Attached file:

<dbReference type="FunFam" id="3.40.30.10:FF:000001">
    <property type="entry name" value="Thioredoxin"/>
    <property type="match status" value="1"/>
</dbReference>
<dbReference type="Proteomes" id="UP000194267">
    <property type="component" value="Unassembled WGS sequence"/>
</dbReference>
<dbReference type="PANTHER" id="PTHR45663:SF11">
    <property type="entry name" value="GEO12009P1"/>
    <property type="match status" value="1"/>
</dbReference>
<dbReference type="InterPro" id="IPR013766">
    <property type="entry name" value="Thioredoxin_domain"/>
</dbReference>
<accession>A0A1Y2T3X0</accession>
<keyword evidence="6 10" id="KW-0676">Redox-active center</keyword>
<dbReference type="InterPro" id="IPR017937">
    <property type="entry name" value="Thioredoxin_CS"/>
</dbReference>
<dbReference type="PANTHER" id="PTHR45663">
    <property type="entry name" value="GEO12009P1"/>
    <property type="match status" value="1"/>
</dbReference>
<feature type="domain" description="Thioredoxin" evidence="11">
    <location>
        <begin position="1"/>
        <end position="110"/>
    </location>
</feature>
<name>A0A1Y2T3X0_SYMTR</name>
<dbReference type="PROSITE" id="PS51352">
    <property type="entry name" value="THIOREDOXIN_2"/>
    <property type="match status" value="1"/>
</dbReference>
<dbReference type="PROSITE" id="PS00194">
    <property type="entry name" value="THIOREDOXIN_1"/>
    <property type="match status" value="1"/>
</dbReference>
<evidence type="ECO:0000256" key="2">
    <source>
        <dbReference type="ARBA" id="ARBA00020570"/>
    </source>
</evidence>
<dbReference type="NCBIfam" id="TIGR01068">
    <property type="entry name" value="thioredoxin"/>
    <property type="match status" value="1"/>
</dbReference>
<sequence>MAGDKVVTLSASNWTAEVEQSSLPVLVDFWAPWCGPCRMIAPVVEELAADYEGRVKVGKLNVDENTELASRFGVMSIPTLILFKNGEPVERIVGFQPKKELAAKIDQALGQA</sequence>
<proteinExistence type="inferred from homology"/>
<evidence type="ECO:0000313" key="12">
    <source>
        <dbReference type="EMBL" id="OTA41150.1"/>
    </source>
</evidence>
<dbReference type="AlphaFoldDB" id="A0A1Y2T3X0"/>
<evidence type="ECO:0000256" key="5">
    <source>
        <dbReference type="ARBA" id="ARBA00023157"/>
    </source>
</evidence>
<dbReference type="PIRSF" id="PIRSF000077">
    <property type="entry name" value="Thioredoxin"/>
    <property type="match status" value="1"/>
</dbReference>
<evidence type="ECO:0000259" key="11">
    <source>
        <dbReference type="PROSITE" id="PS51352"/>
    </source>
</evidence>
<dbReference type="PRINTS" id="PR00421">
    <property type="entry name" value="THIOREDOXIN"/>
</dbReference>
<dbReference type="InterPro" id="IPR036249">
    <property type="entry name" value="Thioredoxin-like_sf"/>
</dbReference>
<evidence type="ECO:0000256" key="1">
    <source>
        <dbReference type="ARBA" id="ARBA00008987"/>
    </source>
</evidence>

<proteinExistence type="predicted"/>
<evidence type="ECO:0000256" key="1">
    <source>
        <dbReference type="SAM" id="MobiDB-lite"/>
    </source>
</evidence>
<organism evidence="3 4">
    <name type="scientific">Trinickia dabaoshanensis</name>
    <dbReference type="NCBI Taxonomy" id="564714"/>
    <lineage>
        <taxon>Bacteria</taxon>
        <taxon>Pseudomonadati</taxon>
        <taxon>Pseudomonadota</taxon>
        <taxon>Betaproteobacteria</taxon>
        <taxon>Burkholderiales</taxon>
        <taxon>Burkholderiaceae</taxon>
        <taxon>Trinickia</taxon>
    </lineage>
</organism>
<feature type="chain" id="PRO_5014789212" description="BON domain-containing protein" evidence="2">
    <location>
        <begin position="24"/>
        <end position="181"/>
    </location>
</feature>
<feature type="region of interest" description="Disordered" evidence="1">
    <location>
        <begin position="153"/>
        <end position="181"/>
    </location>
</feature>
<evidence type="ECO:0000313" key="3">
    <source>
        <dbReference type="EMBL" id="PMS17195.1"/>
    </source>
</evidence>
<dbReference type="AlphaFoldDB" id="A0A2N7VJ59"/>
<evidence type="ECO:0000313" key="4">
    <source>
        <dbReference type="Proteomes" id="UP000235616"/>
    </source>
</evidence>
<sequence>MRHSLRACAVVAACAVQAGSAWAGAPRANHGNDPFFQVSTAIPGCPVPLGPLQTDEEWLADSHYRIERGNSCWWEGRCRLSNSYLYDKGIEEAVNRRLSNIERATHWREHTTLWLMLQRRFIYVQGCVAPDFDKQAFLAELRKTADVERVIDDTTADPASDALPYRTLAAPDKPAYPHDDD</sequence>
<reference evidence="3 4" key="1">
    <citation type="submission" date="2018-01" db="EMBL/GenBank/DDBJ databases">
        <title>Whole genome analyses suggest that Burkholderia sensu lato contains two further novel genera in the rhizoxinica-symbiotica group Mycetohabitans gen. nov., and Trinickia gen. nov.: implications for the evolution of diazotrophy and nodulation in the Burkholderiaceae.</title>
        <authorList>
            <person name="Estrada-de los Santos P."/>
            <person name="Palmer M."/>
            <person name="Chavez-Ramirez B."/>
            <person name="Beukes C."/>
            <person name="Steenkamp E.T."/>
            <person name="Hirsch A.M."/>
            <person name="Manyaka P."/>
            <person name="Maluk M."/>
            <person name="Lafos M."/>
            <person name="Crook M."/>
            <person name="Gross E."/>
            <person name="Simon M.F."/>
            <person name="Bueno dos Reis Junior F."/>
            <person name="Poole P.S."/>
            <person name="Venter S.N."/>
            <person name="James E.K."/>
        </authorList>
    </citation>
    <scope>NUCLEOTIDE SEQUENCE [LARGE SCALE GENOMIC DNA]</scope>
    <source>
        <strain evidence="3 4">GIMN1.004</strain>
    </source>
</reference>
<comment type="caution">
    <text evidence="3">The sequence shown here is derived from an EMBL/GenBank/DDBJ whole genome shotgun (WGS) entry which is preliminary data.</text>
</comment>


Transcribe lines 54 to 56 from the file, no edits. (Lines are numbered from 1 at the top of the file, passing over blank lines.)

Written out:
</evidence>
<dbReference type="AlphaFoldDB" id="A0A1Y2T3X0"/>
<evidence type="ECO:0000256" key="5">